Greenpeace of New Zealand Inc v Charities Registration Board and Anor [2020] NZHC 1999

The charitable aspirations of Greenpeace in New Zealand have persisted since 2008 and this decision saw the organisation finally succeed in achieving charitable registration. In her judgment Justice Mallon helpfully canvasses the history of Greenpeace’s efforts and the changing emphasis in the organisation’s advocacy. She notes that, having originally advocated for what were seen in the past as political causes, Greenpeace now advocates for environmental protection especially from climate change.

The Supreme Court’s 2014 decision on Greenpeace clarified that even advocacy of political causes could be charitable if a sufficient public benefit could be established. How that affected Greenpeace was remitted back to the Charities Registration Board for it to be considered with the benefit of the Supreme Court’s guidance.


The Board declined again to register Greenpeace, despite the Court’s findings, and Greenpeace’s appeal to the High Court was the subject of this decision. In tandem with the appeal, Greenpeace sought judicial review of the Board’s decision on the grounds of apparent bias. This stemmed from the role one of the Board’s members, Mr Karipa, had with an organisation whose interests on matters relating to commercial fishing could be seen to diverge from Greenpeace’s. The judgment contains a very helpful summary of the principles applicable to apparent bias.


The appeal arguments and outcome


On behalf of the Board, the Attorney General submitted:


(a) Greenpeace’s advocacy for causes, which is its main focus, did not

meet the Supreme Court’s test for registration;


(b) Greenpeace’s activities do not have an educational purpose because

they are intended to persuade recipients to a particular point of view

rather than to educate;


(c) for the reasons given by the Supreme Court, the organisation’s purpose of promoting

peace, nuclear disarmament and eliminating weapons of mass

destruction is not charitable; and


(d) Greenpeace undertakes and endorses illegal activities to support its

purposes to such an extent that an illegal purpose can be inferred so as to disqualify it from charitable status.


Greenpeace argued that the Board:


(a) Took an approach that was too narrow and “fine-grained” to whether the

views Greenpeace advocated for the protection of the environment

were of public benefit, including by focussing too heavily on whether

there were different views to those that Greenpeace advocated for

as to how the end goals could be achieved;


(b) Failed to apply the proper test to whether Greenpeace’s activities

were for the advancement of education;


(c) Wrongly found that any non-charitable component of Greenpeace NZ’s

purposes relating to peace, disarmament and elimination of weapons of

mass destruction were not ancillary to Greenpeace NZ’s main purposes;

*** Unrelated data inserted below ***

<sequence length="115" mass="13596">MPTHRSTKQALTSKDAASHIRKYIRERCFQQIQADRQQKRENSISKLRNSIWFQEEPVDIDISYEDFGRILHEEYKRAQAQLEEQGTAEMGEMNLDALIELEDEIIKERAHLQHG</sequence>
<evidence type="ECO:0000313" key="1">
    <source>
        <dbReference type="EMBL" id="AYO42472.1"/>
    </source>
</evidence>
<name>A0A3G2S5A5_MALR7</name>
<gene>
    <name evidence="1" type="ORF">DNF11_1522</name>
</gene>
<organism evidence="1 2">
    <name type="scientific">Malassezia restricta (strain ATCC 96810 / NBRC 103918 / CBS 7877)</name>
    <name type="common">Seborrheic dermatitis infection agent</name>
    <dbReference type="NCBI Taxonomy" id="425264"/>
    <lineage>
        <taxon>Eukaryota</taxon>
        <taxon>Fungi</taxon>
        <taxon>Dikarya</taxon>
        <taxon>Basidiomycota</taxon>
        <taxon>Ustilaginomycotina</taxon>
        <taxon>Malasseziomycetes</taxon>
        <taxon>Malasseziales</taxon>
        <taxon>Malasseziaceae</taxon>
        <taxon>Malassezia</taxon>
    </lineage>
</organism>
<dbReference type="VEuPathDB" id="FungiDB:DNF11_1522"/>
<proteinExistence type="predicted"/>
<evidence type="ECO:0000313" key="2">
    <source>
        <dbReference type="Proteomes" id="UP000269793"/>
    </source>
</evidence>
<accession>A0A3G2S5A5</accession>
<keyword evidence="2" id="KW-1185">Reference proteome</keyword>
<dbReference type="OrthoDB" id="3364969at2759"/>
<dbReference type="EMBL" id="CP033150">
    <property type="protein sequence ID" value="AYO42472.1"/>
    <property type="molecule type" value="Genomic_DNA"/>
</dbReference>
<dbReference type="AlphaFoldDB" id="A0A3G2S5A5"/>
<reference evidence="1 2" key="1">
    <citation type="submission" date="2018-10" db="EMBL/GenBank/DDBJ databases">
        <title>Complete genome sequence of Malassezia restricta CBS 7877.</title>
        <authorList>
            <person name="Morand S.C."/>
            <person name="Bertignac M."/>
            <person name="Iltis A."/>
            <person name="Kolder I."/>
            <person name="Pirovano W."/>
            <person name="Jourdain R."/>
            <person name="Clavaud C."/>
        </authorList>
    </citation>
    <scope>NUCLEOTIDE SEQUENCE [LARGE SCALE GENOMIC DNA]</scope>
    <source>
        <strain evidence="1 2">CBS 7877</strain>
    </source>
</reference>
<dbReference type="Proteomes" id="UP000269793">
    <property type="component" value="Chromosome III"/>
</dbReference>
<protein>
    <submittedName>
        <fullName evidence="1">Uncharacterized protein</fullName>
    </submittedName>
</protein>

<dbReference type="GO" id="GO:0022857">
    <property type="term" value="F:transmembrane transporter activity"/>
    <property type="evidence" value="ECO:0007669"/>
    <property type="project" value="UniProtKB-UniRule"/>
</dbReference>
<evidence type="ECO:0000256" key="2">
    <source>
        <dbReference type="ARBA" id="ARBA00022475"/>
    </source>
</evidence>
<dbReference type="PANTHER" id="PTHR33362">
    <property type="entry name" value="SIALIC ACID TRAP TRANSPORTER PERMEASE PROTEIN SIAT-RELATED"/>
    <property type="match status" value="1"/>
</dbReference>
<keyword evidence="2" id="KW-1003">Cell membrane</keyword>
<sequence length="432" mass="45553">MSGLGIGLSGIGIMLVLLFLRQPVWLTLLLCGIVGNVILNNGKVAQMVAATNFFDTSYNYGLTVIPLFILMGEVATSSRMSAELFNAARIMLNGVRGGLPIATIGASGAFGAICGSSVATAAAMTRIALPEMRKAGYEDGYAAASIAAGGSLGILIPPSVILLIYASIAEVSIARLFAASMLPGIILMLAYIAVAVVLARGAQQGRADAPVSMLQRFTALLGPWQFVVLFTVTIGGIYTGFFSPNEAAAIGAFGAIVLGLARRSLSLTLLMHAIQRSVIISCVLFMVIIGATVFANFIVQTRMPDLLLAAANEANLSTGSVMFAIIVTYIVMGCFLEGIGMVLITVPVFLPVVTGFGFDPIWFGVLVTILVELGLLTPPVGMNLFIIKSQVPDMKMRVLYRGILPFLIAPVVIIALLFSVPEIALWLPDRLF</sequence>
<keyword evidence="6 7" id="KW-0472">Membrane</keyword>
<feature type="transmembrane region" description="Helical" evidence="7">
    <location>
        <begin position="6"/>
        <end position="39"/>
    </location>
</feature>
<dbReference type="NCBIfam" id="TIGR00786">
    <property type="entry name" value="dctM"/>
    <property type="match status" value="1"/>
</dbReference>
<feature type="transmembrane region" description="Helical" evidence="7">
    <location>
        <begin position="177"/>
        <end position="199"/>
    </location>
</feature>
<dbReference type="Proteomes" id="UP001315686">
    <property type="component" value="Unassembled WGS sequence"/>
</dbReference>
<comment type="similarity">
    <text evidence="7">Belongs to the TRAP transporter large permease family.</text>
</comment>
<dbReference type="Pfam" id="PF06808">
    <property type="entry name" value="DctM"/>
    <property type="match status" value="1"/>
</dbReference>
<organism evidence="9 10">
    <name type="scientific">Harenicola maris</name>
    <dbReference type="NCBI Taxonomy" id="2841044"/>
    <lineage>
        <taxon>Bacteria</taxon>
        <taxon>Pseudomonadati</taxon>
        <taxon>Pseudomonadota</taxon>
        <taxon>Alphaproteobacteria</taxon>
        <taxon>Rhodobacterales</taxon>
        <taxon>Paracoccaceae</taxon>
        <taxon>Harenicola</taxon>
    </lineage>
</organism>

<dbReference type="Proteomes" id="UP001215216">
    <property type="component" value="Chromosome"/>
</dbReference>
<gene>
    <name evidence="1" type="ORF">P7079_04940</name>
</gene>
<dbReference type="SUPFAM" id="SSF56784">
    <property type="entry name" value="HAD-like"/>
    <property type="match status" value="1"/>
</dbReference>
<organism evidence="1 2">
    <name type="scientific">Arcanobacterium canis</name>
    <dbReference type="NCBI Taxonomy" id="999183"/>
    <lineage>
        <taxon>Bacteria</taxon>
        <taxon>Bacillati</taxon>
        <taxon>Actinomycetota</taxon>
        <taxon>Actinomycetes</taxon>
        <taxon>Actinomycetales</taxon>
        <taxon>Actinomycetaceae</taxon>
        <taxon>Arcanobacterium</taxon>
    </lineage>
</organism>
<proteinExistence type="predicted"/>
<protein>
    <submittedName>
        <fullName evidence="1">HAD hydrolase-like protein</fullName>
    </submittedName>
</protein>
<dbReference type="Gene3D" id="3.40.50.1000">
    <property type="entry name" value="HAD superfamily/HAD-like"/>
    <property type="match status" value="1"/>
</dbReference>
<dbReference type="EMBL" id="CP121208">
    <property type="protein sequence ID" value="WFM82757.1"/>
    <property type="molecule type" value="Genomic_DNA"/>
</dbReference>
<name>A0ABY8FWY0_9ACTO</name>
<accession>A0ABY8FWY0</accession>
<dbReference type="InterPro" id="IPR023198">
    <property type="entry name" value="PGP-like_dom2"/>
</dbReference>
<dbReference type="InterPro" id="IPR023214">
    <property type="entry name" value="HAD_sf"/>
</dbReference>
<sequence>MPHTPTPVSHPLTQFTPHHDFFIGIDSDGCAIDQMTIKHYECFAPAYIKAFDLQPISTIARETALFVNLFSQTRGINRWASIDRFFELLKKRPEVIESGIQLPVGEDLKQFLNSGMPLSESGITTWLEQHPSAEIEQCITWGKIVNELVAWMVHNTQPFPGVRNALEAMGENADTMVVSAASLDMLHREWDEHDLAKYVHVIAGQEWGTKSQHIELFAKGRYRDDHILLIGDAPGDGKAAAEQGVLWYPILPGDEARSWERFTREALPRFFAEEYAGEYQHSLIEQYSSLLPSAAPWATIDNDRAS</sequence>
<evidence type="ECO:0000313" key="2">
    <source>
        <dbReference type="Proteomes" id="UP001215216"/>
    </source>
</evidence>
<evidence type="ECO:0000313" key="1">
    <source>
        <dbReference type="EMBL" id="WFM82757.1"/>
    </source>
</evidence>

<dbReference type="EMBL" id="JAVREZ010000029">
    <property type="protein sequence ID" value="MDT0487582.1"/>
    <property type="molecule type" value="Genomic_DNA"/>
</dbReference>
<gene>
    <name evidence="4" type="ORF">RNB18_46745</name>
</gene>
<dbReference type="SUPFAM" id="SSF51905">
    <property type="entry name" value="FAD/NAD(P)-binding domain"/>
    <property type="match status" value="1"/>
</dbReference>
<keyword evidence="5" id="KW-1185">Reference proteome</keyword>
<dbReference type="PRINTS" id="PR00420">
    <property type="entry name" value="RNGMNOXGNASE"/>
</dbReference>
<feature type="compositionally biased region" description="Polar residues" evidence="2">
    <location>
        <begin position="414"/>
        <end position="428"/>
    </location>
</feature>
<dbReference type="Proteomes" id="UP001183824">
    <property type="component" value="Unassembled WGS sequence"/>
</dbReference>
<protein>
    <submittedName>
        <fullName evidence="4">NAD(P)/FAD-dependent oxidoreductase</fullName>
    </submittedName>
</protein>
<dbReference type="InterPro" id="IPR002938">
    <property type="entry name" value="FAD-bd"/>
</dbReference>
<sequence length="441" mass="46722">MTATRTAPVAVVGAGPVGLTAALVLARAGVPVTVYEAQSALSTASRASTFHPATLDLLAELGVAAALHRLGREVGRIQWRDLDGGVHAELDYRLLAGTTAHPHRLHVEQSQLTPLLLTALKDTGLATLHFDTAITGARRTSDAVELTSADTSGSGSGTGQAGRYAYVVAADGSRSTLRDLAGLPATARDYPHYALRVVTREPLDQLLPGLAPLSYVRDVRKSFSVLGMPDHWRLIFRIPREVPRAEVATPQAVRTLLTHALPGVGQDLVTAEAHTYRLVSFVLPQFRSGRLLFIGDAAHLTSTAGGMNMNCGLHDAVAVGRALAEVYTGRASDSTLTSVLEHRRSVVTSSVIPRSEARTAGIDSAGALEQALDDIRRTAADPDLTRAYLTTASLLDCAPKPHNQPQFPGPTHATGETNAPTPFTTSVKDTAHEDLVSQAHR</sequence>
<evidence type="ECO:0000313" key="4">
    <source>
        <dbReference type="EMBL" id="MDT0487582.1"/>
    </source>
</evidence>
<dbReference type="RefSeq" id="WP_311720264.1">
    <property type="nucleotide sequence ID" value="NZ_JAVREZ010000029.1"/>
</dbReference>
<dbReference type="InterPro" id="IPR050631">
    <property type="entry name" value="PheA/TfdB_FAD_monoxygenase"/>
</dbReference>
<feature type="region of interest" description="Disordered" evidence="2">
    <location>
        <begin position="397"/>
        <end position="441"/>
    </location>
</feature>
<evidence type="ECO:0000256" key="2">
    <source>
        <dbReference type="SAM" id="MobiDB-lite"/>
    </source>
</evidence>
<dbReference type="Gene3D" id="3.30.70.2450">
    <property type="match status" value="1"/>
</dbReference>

(d) Wrongly concluded that Greenpeace had an illegal purpose when

its objects do not include breaking the law and the instances of

personnel or volunteers doing so were isolated and of a minor nature.


Although the Court’s discussion of the various arguments is wide ranging, the ultimate decision is succinctly put by the Judge:


I consider the Board was in error in declining Greenpeace NZ’s application for

charitable status. Greenpeace NZ’s main activity is to advocate for the protection of

the environment. It does that mainly by advocating for measures to mitigate climate

change, for sustainable fishing for the protection of the ocean environment and for

improving the quality of New Zealand’s freshwater. There is a charitable public

benefit in that advocacy, as it contributes to the broad-based support and effort

necessary for the end goal of protecting the environment. The advocacy takes a variety

of forms. Where it involves commissioning independent scientific research that it

makes available on its website, it also advances education. Greenpeace NZ’s purpose

to promote peace, nuclear disarmament and the elimination of weapons of mass
destruction is ancillary and therefore not disqualifying. It does not have an illegal purpose.


On the issue of advocacy, the Court relied on a distinction drawn by the Supreme Court between advocacy for causes that were general and abstract and therefore not necessarily charitable, such as world peace, and advocacy for causes that were charitable in and of themselves. Environmental protection was one such cause. Of course, there are lines still to be drawn but even when there are competing interests and viewpoints in relation to environmental concerns, the Judge held that:

Although there are competing commercial and economic interests at stake, the public benefit comes from raising awareness of the environmental issues at stake and thereby assisting to ensure that the public’s interest in protecting the environment is part of the decision-making process.